Kislyi stated that no game could be truly free-to-play on Xbox Live because all multiplayer titles required an Xbox Live Gold membership, which pays for the servers the publisher runs privately in a closed system.
"With Microsoft, unfortunately it's not 100 per cent free-to-play because it requires the Gold subscription to Xbox Live membership," Kislyi noted, "But that's a Microsoft requirement which is valid for us and for Activision and for EA and all other partners. They cannot drop it for us because they would have to drop it for everyone and it would be a total mess for them."
He admitted he wanted microtransactions from non-subscribers, stating, "This we have to tolerate, which I am not happy about. I would rather add another 30-40 million non-golden members and they will monetise occasionally."
Kislyi then hinted that Microsoft might bend the rules, at least for future free-to-play games published by Wargaming.
"We as a company are definitely insisting on breaking all the rules. That's the definition of free-to-play. Free-to-play has to be transparent, right? And Microsoft traditionally, as a retail boxed business model, has a lot of restrictions - technological, legal, and whatnot. For them and for us this is a big move forward and it's quite risky," hinted Kislyi, who added cryptically, "Nobody tells you officially of course, but we have the feeling that they have the feeling... If console companies don't adapt to the new realities of the entertainment industry they will have hard times."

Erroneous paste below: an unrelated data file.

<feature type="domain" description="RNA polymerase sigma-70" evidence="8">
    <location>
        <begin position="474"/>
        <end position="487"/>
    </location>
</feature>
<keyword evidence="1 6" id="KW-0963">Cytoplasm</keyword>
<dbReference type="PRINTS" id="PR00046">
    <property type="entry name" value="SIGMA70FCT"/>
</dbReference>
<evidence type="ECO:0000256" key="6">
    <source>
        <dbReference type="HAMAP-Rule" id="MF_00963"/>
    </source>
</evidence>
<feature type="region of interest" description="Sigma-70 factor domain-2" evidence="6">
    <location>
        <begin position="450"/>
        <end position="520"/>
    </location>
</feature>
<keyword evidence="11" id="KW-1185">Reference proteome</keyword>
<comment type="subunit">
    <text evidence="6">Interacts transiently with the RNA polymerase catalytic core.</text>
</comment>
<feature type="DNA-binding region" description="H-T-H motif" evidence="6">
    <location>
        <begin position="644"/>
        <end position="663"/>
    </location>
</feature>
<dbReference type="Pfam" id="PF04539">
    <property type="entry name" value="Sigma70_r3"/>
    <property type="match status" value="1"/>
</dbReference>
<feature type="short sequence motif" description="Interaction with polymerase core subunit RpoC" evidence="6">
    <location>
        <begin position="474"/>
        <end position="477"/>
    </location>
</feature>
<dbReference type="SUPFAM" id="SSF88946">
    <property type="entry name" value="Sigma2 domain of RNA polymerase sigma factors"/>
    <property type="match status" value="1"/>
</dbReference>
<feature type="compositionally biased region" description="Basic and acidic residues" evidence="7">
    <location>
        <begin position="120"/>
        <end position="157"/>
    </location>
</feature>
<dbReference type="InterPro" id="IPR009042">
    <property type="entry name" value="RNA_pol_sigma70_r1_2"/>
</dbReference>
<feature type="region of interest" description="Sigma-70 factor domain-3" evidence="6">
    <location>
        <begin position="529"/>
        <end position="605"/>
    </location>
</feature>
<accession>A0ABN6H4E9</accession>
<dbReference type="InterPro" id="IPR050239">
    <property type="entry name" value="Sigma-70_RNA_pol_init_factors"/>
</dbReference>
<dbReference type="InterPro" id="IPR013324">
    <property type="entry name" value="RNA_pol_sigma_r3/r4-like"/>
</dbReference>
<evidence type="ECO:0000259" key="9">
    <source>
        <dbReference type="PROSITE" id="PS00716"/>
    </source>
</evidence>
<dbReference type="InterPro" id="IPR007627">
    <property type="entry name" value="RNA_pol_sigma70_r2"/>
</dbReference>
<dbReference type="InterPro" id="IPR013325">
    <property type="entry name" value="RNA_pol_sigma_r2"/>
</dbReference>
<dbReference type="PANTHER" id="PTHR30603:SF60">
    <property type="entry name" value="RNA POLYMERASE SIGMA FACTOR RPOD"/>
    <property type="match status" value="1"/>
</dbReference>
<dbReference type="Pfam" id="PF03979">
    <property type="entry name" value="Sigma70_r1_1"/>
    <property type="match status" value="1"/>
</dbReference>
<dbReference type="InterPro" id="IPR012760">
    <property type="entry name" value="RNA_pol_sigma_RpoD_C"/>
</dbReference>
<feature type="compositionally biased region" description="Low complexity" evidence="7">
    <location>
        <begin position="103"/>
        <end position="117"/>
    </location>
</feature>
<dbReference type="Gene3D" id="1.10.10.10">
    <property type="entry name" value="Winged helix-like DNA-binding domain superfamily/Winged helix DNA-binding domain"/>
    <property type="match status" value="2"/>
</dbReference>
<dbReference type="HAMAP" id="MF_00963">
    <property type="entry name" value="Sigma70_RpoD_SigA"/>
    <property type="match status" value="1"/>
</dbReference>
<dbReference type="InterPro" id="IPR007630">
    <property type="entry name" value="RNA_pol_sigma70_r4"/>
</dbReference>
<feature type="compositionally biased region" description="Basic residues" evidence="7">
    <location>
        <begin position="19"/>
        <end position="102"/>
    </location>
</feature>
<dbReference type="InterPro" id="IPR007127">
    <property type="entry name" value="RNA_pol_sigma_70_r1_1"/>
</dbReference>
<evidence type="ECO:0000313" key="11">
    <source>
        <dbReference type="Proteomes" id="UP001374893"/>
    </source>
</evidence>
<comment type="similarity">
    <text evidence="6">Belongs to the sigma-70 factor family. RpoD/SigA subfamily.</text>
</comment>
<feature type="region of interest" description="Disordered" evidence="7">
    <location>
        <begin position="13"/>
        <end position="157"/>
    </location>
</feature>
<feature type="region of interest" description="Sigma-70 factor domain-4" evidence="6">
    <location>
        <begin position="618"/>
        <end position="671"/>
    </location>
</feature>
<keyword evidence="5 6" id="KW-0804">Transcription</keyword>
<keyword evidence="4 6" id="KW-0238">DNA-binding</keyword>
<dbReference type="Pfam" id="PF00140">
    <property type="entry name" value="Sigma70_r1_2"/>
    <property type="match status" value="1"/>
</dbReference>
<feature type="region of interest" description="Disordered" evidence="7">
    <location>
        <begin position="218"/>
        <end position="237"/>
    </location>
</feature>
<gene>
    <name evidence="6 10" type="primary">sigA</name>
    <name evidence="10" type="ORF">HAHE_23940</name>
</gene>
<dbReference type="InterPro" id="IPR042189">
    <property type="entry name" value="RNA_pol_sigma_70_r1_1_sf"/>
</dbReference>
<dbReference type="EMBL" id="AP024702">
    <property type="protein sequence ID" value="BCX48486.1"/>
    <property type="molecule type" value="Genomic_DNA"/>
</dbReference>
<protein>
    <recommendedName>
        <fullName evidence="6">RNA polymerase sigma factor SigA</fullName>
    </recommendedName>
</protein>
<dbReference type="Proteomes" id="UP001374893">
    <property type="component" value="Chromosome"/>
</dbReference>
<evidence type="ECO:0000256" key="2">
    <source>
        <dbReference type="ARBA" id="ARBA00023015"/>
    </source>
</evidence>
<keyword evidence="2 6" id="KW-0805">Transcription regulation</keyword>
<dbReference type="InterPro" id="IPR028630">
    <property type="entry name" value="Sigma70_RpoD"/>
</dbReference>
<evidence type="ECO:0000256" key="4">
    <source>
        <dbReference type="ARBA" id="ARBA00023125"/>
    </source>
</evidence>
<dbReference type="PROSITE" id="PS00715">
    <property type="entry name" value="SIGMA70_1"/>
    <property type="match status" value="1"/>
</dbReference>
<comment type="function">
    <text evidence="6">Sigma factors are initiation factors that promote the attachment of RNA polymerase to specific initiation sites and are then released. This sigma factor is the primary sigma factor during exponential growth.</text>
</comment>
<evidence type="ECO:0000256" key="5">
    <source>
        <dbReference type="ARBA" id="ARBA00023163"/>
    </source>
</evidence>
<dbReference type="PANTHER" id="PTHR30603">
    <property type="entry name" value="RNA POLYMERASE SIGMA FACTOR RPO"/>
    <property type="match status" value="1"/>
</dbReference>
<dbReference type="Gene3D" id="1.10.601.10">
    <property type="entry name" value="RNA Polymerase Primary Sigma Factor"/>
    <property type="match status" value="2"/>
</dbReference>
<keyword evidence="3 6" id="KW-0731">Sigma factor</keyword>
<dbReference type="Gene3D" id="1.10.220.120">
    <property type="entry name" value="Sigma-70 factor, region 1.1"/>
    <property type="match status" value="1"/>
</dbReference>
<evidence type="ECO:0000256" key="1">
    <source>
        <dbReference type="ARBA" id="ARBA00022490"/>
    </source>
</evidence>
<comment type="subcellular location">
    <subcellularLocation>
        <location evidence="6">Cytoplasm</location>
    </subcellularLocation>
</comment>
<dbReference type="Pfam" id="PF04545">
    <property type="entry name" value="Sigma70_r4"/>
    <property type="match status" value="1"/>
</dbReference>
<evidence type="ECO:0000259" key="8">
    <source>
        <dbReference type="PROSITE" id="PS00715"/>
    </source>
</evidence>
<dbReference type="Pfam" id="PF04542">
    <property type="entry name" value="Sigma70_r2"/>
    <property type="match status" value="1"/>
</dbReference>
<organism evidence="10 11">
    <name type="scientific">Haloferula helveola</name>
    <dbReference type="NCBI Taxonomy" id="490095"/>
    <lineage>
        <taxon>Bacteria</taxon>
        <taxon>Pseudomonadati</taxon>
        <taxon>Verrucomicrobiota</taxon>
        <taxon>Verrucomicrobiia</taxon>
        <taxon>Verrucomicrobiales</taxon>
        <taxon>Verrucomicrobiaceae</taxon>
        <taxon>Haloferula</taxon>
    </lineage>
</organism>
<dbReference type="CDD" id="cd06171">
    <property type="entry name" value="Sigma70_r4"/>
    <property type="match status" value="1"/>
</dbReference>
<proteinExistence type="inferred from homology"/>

World of Tanks will make it debut on Xbox 360 sometime later this year.